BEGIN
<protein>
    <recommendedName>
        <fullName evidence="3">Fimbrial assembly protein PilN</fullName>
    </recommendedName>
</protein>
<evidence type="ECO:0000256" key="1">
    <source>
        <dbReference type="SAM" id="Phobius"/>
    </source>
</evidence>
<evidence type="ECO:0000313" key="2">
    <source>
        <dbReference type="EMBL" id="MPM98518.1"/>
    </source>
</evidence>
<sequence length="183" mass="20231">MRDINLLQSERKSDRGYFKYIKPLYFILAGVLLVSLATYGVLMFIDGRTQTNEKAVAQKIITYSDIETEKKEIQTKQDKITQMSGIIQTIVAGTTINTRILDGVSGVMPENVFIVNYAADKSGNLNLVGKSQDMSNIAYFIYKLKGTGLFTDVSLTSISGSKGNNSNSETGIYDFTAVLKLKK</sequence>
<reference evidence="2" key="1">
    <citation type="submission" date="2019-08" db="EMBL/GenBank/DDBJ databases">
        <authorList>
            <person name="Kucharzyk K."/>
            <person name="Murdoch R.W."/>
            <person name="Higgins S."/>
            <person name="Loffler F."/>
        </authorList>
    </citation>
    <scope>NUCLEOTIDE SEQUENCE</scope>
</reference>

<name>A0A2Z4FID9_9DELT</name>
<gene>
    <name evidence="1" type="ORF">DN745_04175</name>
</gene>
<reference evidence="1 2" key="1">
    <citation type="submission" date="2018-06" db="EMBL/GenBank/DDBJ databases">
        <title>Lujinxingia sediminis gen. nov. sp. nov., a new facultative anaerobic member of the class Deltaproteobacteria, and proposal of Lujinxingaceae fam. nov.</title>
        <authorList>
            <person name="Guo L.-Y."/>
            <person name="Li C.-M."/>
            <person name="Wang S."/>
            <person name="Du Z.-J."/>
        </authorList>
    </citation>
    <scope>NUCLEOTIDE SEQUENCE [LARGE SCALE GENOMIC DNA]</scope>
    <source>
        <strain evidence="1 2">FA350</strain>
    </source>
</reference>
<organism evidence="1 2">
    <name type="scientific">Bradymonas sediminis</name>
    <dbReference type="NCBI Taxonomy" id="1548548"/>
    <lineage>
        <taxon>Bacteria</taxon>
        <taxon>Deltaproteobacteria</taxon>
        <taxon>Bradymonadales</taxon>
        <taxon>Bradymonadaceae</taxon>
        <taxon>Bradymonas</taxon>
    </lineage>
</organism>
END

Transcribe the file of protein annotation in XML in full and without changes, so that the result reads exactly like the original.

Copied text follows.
<protein>
    <recommendedName>
        <fullName evidence="3">Fimbrial assembly protein PilN</fullName>
    </recommendedName>
</protein>
<evidence type="ECO:0000256" key="1">
    <source>
        <dbReference type="SAM" id="Phobius"/>
    </source>
</evidence>
<evidence type="ECO:0000313" key="2">
    <source>
        <dbReference type="EMBL" id="MPM98518.1"/>
    </source>
</evidence>
<sequence length="183" mass="20231">MRDINLLQSERKSDRGYFKYIKPLYFILAGVLLVSLATYGVLMFIDGRTQTNEKAVAQKIITYSDIETEKKEIQTKQDKITQMSGIIQTIVAGTTINTRILDGVSGVMPENVFIVNYAADKSGNLNLVGKSQDMSNIAYFIYKLKGTGLFTDVSLTSISGSKGNNSNSETGIYDFTAVLKLKK</sequence>
<reference evidence="2" key="1">
    <citation type="submission" date="2019-08" db="EMBL/GenBank/DDBJ databases">
        <authorList>
            <person name="Kucharzyk K."/>
            <person name="Murdoch R.W."/>
            <person name="Higgins S."/>
            <person name="Loffler F."/>
        </authorList>
    </citation>
    <scope>NUCLEOTIDE SEQUENCE</scope>
</reference>

<name>A0A2Z4FID9_9DELT</name>
<gene>
    <name evidence="1" type="ORF">DN745_04175</name>
</gene>
<reference evidence="1 2" key="1">
    <citation type="submission" date="2018-06" db="EMBL/GenBank/DDBJ databases">
        <title>Lujinxingia sediminis gen. nov. sp. nov., a new facultative anaerobic member of the class Deltaproteobacteria, and proposal of Lujinxingaceae fam. nov.</title>
        <authorList>
            <person name="Guo L.-Y."/>
            <person name="Li C.-M."/>
            <person name="Wang S."/>
            <person name="Du Z.-J."/>
        </authorList>
    </citation>
    <scope>NUCLEOTIDE SEQUENCE [LARGE SCALE GENOMIC DNA]</scope>
    <source>
        <strain evidence="1 2">FA350</strain>
    </source>
</reference>
<organism evidence="1 2">
    <name type="scientific">Bradymonas sediminis</name>
    <dbReference type="NCBI Taxonomy" id="1548548"/>
    <lineage>
        <taxon>Bacteria</taxon>
        <taxon>Deltaproteobacteria</taxon>
        <taxon>Bradymonadales</taxon>
        <taxon>Bradymonadaceae</taxon>
        <taxon>Bradymonas</taxon>
    </lineage>
</organism>